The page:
Fantastic ideas to enjoy Norfolk nature this Bank Holiday

A flight of knot, Titchwell

A flight of knot, Titchwell - Credit: Nick Appleton

Winter is a wonderful time to witness some of Norfolk’s greatest wildlife spectacles, says Norfolk Wildlife Trust's Reserves Officer Robert Morgan.

True winter in Norfolk has become a very short season, normally only appearing for a week or two in the New Year.

Despite our mild weather, the long dark nights ensure the memories of autumn have long passed before we see the promise of spring.

But even in the deepest depths of winter there are wonders of nature to be discovered in our wildlife rich county. Whether on the vast estuarine mudflats, a lonely frost bitten heath or even in your own garden, there are lots to look out for in the winter months.

The keynote of winter is wildlife slowing down, conserving energy, and in a lot of cases – hibernating.

For most birds the marvel of migration means that they can escape the excesses of winter, and for Norfolk that means tens of thousands of waders arriving here from their northern breeding grounds.

Along the shore of tidal mudflats, such as the Wash or Breydon Water, vast flocks of knot and dunlin are constantly on the move searching for food exposed by the retreating sea.

Cormorant drying wings in autumn sunshine, Strumpshaw Fen

Cormorant drying wings in autumn sunshine, Strumpshaw Fen - Credit: David Savory

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They are often joined by curlew, grey plover and bar-tailed godwit. Skeins of Brent geese descend on banks of eel grass to graze hurriedly before the tide forces them off again. The occasional pair of shelduck are scattered among them, sifting their crimson bills through the silt, relentlessly searching for mud snails.

The quantity of birds is an impressive sight, even more so, when the incoming tide pushes the flocks closer together and nearer the shore.

Then, almost as one, they take flight and head to a favoured roost. This wondrous spectacle, of so many birds in harmonious flight, suddenly becomes a dramatic life or death struggle as a Peregrine falcon strikes.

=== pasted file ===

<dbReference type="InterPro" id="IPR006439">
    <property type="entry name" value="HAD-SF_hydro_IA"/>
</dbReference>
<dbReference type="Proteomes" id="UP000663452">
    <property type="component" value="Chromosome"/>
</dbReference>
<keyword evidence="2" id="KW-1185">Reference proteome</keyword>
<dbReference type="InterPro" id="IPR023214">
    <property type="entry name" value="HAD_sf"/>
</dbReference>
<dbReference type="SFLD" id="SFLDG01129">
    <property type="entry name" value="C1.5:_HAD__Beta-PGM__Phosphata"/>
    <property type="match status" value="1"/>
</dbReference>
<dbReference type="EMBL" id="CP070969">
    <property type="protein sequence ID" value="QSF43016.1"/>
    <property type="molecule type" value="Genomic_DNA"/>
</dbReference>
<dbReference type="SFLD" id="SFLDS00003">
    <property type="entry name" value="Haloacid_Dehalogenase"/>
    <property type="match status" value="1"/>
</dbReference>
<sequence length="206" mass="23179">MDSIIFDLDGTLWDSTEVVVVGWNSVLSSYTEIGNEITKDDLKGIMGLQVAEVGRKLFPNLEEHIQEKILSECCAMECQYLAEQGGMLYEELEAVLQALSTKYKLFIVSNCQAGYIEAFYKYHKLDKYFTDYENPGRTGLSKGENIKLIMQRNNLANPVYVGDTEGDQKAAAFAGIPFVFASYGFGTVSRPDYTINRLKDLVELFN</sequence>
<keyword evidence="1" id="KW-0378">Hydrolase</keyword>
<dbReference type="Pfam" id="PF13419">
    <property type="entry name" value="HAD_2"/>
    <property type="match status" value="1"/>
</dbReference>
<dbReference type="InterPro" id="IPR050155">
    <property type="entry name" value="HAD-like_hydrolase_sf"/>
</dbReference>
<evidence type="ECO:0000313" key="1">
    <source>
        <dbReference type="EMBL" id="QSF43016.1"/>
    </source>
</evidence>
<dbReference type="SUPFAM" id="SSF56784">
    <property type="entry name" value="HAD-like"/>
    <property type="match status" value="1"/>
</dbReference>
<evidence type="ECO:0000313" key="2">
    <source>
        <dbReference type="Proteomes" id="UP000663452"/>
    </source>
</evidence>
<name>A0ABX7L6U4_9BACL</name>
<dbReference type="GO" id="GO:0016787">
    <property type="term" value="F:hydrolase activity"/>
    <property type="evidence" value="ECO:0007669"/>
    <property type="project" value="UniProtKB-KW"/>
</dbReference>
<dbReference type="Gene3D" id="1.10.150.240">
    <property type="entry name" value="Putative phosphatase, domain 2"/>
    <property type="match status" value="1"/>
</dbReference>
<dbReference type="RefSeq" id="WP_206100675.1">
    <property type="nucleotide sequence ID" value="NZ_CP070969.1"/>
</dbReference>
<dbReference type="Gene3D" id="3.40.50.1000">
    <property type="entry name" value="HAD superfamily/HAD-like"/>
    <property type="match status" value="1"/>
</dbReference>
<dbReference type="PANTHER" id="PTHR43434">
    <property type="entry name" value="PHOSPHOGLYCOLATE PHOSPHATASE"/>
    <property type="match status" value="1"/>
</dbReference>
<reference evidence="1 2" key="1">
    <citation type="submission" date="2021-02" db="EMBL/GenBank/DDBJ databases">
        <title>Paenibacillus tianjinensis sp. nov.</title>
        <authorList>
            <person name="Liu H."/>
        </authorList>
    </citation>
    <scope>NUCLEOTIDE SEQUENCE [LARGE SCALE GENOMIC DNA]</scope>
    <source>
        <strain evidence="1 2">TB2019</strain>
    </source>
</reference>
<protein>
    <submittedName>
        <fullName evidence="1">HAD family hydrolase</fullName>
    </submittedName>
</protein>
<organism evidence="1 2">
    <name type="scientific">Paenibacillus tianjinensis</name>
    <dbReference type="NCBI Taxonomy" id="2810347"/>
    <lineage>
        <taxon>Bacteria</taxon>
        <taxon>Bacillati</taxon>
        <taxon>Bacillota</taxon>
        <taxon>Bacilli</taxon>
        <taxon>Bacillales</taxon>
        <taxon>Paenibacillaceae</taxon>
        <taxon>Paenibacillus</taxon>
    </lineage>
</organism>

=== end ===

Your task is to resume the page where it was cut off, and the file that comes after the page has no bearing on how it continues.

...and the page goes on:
The huge flocks whirl and twist, exploding in all directions; trying collectively to confuse their aerial assailant. One less in number, they eventually make it to roost. The waders jostle around, separating themselves by species, then restlessly slumber until the tide turns once again.

Knot seen at high tide, Titchwell

Knot seen at high tide, Titchwell - Credit: John Assheton

The Norfolk Broads in winter plays host to thousands of duck and coot, with our resident mallards, gadwall and tufted duck being joined by their Northern brethren, including large numbers of teal and shoveler.

From the viewing platform at Norfolk Wildlife Trust’s Ranworth Broad a good range wildfowl can be seen including wigeon, pintail and goldeneye, if you are lucky you may find something rarer, with ferruginous duck and scaup being regular visitors.

As dusk falls hundreds of cormorants arrive from the coast. They first wash the salt from their feathers in the broad, then make their way to the skeleton-like dead alders, bleached white by sun and guano. The Ranworth Broad cormorants form one of the largest winter roosts in the country, and they have been monitored by NWT for over 35 years.

Equally impressive are the 15,000 gulls that spend the night loafing about in the middle of the broad. As the light fades they arrive in a constant stream, and for a period of an hour or more they drop like thick falling snow.

Further inland, a winter visit to one of NWT’s heathland reserves can be equally rewarding with many wonderful winter surprises. At NWT’s Buxton Heath one may find a great grey shrike sat atop a thorny hedge. Although this handsome shrike is rare, the heaths of Norfolk are the best places to find them; discovering one on a cold winter’s day is an absolute thrill. In February, when most birds are silent, the woodlarks start to sing and Buxton Heath is a great place to hear them.

They have a sweet understated fluty song that adds a touch of cheerfulness to a frosty morning. The woodlark is not unlike its cousin the skylark, but has a noticeably shorter tail and deeply undulating flight pattern.

Waxwing feeding on rowan bushes, Costessey

Waxwing feeding on rowan bushes, Costessey - Credit: Richard Woodhouse

Nearer to home your garden robin will be singing too, its winter song is gentle and melancholic, which fits with the season. It’s also a time to look for brambling mixed with the

chaffinch that hop about beneath the bird feeders. If the weather does start to bite, expect a visit from the fieldfare and redwing, particularly if your garden has berry bearing bushes.

And if a harsh continental winter has pushed birds further West, you may be treated to the appearance of several delightful waxwing, arguably one of our most beautiful birds; cinnamon in colour with a proud crest upon its head.

robin old catton

Lovely little robin taking a snack from a feeder, Old Catton. - Credit: Terry Postle

There are so many winter spectacles to saviour; be it massive swarms of ‘winter’ moth, unhindered by hibernating bats, emerge as one having been triggered by an unknown signal. As with the summertime mayfly the males are stomach-less and will die that evening; to find their flightless mate is their only desire.

For great or small - be it huge murmurations of starlings pulsating above a lonely fen as a drained winter sun drops below the reed tops, or an orb spider’s web, bejewelled with frosty droplets, glistening and shimmering like crystal - winter truly is a wonderful time to watch wildlife.

To enjoy your own winter wonder, head to the Norfolk Wildlife Trust website to find a nature reserve near you:

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